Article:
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Monitoring manufacturing processes to optimise productivity and energy consumption

Fraunhofer-Institut Fuer Angewandte Informationstechnik (FIT) : 23 March, 2013  (Special Report)
Saving energy is becoming ever more important for manufacturing companies. One prerequisite is to capture machine energy consumption for each step in the production process. This can be achieved with a monitoring system developed by Fraunhofer FIT that, due to its service-oriented architecture and its ability to use heterogeneous sensors, can easily be integrated in existing facilities.

Most manufacturing companies have by now taken the 'easy' steps to optimize energy consumption, such as replacing old, machines by more energy-efficient ones. Pneumatic drives are another example: here, improvements that are relatively easy to implement lead to energy savings of 10% or more.

Beyond that, potential efficiency improvements in manufacturing can be realised only if the production as a whole is examined from a process-oriented perspective. For this problem Fraunhofer FIT has developed a software platform which makes it easy to link up existing devices and sensors; additional measuring technology can be integrated efficiently, and it can be extended flexibly.

Firstly, a manufacturing process is represented in a BPMN process model. The machines and sensors involved in a particular process step, and what identifies its start and end, are defined. This makes it possible to capture the data separately for each process step and optimally adjusted to the task at hand.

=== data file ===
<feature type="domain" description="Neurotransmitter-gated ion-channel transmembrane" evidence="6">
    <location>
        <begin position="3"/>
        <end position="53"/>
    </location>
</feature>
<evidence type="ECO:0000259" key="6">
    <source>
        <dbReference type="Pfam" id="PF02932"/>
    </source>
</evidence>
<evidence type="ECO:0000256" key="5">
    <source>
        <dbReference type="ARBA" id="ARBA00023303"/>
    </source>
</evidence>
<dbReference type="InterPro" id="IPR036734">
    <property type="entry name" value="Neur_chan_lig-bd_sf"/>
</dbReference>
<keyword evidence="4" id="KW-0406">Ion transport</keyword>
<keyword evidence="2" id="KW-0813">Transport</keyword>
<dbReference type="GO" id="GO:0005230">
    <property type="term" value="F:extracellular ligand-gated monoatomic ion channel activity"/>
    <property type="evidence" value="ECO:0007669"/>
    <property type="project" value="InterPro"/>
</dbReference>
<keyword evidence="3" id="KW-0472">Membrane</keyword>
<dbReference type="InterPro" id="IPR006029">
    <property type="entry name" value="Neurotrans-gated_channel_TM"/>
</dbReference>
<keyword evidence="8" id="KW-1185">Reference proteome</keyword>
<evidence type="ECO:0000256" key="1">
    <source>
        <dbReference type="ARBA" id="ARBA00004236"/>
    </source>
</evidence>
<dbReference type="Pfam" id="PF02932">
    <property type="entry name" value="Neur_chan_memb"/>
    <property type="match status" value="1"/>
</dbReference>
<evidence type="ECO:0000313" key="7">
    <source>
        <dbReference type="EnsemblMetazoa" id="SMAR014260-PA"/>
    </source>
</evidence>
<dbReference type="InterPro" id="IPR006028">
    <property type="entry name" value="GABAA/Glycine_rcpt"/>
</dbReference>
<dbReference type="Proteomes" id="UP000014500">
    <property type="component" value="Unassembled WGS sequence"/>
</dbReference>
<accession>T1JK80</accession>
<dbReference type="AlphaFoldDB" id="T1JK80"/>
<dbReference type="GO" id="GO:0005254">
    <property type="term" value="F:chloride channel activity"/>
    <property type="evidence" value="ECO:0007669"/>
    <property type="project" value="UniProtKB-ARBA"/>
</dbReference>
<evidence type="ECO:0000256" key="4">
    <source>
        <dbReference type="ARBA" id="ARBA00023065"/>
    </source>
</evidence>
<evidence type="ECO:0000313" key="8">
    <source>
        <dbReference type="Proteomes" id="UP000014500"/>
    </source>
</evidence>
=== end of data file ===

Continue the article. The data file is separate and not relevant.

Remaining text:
The data is aggregated as required and sent to existing IT business systems like an ERP or a MES. This makes it possible to optimise manufacturing processes or to identify machines that are not optimally utilised. In the acquisition process, the data is analysed to identify situations that require immediate action.

"It is a real challenge to integrate the in a coherent system, the plethora of devices involved, coming from many different manufacturers and using diverse communication protocols and interfaces; and to make the massive amounts of data they generate usable in a company's business IT systems. With our software platform, this can be done," says Dr Markus Eisenhauer, head of Fraunhofer FIT's department User-Centered Computing.

The system offers a broad range of potential applications. In addition to sensors, it can integrate actuators that, depending on the data just measured, trigger specific changes in the manufacturing process. As an example, the system could send a message when a sensor detects vibrations that may indicate an impending breakdown of a machine. This message might be displayed on a mobile device of the worker(s) responsible for this particular machine or it might be sent to a control room. In combination with business IT systems or specialized analysis software, our monitoring system makes manufacturing processes transparent and helps identify areas for further optimization that were not visible before.

* FIT is demonstrating this system at Hannover Messe, 8 to 12 April 2013, using a production line in the automobile industry as an example.

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